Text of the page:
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  • Liza de Groot
    started a topic Zigzag or Squiggle in twoway line graph

    Zigzag or Squiggle in twoway line graph

    Dear all,

    I would like to add a zigzag or squiggle at my y-axis in my graph, but I don't know how to do this.
    I am graphing treatment adherence (in %) over time (in months). Currently my y-axis goes from 0 to 100%, but I would like to adjust it in order to improve the visibility of small differences.
    Hopefully it is possible to start my y-axis at 0%, then get a zigzag up to 60% (for example), and then continue until 100%, preferably with steps of 5%. Underneath I the code I currently use, I think the solution is somewhere in the ylabel part, but I'm not sure. I already made a graph where I replaced the ylabel(0(10)100) into ylabel(0 60(5)100), but then the distance between 0 and 60 remains big, while I would like to shorten it.

    Thanks in advance, Liza\ I use version 15

    Code:
    twoway (line percentage_ month, lcolor (black)), ///
    ylabel (0(10)100) xlabel (1(1)6) ///
    title("Ethiopia: TB treatment adherence over time", margin (medlarge)) ///
    ytitle("treatment adherence (%)", margin (medlarge) size(medsmall)) xtitle("time (month)", size(medsmall)) ///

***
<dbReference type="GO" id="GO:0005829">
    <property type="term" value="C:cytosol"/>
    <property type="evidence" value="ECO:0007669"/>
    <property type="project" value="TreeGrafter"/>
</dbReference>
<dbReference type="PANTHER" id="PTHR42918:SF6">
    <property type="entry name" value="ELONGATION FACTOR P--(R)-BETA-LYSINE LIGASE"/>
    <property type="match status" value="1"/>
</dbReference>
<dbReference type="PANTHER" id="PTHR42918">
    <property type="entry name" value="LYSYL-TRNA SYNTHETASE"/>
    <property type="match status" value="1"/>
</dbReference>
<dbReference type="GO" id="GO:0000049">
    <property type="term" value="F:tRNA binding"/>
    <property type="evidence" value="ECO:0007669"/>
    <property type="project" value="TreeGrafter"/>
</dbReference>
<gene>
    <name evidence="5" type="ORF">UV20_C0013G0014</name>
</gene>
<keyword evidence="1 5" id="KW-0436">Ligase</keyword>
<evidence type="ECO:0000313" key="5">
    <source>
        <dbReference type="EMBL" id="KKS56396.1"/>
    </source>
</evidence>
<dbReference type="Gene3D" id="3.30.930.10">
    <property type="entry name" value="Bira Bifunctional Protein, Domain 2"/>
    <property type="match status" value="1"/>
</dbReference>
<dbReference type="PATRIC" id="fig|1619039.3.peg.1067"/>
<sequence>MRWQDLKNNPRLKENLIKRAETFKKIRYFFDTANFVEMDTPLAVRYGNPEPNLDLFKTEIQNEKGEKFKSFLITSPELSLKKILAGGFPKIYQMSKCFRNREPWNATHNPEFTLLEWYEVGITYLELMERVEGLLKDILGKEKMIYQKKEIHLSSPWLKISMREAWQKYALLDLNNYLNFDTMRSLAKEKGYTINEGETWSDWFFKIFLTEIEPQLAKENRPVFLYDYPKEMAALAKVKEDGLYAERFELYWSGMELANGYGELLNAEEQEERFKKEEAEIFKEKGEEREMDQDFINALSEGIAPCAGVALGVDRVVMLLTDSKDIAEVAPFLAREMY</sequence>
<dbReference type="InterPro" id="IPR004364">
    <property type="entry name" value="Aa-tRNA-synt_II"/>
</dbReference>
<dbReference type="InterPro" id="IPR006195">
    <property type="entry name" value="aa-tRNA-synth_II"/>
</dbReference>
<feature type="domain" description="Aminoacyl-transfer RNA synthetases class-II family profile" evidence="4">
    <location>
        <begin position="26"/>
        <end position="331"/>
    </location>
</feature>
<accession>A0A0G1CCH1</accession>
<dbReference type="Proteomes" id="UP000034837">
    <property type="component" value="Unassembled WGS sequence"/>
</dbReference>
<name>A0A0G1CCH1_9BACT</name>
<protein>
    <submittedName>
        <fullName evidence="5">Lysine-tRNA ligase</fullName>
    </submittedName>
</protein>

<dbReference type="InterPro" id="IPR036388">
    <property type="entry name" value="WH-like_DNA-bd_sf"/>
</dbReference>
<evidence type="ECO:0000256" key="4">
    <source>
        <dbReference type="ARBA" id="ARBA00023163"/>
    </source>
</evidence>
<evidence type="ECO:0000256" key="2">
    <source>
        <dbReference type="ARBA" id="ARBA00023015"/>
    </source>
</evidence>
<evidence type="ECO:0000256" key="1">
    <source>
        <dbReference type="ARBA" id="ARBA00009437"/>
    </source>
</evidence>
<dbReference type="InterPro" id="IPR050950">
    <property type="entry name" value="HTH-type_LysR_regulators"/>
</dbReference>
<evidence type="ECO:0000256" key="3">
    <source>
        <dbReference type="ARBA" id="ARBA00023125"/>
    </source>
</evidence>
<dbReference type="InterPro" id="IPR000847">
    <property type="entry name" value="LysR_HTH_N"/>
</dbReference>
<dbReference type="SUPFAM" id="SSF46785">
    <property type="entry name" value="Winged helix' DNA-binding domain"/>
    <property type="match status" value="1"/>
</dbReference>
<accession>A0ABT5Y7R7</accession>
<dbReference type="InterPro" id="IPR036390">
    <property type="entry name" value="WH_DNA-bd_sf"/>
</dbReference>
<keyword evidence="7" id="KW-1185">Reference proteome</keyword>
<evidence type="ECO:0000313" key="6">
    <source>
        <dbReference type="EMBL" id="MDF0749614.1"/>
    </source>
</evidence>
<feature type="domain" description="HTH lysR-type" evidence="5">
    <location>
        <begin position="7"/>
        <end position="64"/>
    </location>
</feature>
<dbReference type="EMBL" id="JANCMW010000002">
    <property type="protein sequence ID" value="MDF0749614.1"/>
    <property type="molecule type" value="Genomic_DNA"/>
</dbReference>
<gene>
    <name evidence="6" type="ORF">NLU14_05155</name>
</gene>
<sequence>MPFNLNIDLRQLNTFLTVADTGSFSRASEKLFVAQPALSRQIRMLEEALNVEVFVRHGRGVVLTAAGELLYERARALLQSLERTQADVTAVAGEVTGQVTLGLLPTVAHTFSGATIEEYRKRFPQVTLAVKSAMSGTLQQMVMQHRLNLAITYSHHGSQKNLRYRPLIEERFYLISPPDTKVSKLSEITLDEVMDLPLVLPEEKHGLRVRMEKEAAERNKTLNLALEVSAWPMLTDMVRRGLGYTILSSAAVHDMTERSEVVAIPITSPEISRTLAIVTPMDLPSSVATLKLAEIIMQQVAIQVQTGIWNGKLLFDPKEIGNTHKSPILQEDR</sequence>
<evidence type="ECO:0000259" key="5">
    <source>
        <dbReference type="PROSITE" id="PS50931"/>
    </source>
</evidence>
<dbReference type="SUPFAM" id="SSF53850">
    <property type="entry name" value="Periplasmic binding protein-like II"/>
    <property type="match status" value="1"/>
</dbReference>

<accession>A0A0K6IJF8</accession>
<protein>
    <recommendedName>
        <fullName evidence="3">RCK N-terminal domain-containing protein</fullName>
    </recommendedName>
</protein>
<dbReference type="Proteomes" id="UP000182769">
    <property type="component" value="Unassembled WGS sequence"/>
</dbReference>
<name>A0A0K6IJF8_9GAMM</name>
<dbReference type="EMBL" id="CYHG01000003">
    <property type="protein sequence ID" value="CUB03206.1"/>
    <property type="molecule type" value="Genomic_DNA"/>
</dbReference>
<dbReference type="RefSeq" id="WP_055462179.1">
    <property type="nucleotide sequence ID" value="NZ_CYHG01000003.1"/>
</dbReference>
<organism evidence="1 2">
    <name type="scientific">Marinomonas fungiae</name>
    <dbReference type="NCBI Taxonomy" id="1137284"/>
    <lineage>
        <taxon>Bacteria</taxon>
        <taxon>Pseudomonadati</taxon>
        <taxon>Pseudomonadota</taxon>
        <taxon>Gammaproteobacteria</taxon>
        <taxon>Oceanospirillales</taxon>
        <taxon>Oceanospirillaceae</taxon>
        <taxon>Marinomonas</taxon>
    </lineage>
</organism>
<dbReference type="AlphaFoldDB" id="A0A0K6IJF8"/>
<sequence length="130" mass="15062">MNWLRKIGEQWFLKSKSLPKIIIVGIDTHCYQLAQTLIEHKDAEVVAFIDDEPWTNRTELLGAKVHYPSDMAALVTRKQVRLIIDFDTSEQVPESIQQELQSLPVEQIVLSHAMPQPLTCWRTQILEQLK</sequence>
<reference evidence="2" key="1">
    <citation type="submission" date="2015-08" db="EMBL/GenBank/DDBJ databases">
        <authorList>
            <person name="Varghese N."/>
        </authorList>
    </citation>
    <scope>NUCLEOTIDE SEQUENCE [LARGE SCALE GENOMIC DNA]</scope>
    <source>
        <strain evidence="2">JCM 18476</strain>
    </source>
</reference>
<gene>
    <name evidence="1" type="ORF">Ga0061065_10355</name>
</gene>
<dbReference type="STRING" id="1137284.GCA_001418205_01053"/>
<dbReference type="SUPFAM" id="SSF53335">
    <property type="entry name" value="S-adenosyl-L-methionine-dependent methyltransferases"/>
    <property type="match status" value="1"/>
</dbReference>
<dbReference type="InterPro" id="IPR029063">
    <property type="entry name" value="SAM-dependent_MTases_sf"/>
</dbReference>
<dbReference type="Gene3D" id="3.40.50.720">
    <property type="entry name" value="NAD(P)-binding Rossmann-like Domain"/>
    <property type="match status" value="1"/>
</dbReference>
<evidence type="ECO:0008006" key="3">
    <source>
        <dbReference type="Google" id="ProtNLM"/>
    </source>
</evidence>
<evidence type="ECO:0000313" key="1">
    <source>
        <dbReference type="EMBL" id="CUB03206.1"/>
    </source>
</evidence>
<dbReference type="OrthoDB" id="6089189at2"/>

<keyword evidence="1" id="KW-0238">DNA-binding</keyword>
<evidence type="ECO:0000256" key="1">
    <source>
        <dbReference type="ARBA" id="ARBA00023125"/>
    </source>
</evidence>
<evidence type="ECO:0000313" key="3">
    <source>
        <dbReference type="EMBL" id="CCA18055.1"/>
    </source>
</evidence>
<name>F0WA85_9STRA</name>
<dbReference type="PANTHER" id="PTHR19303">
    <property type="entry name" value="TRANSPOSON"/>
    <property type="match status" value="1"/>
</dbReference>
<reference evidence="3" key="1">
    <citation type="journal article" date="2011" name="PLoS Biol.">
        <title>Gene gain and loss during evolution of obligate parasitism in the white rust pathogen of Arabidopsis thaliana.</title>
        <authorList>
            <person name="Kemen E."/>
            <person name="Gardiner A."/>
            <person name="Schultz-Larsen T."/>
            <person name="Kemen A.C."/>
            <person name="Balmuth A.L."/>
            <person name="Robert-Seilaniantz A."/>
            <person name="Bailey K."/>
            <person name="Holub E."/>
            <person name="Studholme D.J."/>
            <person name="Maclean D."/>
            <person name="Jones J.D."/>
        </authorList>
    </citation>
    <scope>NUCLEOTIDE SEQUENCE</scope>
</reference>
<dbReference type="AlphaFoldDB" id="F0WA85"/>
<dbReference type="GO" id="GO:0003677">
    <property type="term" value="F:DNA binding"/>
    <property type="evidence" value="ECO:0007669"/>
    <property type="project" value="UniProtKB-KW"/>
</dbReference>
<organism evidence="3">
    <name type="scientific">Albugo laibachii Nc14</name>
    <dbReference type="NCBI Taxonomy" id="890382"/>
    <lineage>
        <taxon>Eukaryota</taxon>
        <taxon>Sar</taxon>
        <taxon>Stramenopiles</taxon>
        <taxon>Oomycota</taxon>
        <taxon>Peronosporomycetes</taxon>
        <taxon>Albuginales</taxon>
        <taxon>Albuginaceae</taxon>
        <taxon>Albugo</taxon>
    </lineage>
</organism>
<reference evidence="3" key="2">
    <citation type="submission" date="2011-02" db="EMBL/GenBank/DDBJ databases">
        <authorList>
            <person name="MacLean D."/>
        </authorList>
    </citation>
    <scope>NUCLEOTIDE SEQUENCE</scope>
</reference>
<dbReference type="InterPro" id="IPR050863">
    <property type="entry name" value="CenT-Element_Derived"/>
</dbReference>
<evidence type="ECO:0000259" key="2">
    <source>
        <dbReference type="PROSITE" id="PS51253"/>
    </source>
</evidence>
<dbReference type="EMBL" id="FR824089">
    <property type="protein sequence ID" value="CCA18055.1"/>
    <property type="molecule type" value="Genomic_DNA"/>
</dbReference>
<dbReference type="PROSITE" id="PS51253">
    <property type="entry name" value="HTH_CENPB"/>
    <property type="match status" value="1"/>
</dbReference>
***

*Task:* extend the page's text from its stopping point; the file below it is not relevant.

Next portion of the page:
note("DAT used: 99DOTS, population: DS-TB patients", size(vsmall))
    Last edited by Liza de Groot; 20 Apr 2021, 05:56.

  • Nick Cox
    replied
    On starting at zero there was some discussion at https://stats.stackexchange.com/ques...-start-at-zero which seems close to my own views.

    Leave a comment:


  • Liza de Groot
    replied
    Thanks again, in your #6 advice I would make something like this

    Code:
    twoway (line percentage_ month, lcolor (black)), ///
    ylabel (60(5)100) xlabel (1(1)6) ///
    title("Ethiopia: TB treatment adherence over time", margin (medlarge)) ///
    ytitle("treatment adherence (%)", margin (medlarge) size(medsmall)) xtitle("time (month)", size(medsmall)) ///
    note("DAT used: 99DOTS, population: DS-TB patients", size(vsmall))
    Which indeed gives what I want, although I was thinking it might be nice to show that the scale actually starts at 0, but that nobody has such low data.